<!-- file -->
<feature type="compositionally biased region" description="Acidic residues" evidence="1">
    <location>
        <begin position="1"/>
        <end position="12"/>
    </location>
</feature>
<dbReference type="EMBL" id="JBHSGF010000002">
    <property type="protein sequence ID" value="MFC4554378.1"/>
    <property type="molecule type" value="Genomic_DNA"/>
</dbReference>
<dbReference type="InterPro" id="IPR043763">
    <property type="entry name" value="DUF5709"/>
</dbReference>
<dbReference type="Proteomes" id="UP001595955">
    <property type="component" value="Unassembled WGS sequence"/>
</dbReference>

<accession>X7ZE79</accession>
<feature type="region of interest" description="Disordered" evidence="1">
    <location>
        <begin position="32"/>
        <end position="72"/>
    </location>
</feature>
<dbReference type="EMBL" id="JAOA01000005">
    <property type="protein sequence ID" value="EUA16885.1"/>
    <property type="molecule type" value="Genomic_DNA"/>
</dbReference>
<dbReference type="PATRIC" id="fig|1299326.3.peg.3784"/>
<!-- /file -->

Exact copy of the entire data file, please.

<feature type="compositionally biased region" description="Acidic residues" evidence="1">
    <location>
        <begin position="1"/>
        <end position="12"/>
    </location>
</feature>
<dbReference type="EMBL" id="JBHSGF010000002">
    <property type="protein sequence ID" value="MFC4554378.1"/>
    <property type="molecule type" value="Genomic_DNA"/>
</dbReference>
<dbReference type="InterPro" id="IPR043763">
    <property type="entry name" value="DUF5709"/>
</dbReference>
<dbReference type="Proteomes" id="UP001595955">
    <property type="component" value="Unassembled WGS sequence"/>
</dbReference>

<accession>X7ZE79</accession>
<feature type="region of interest" description="Disordered" evidence="1">
    <location>
        <begin position="32"/>
        <end position="72"/>
    </location>
</feature>
<dbReference type="EMBL" id="JAOA01000005">
    <property type="protein sequence ID" value="EUA16885.1"/>
    <property type="molecule type" value="Genomic_DNA"/>
</dbReference>
<dbReference type="PATRIC" id="fig|1299326.3.peg.3784"/>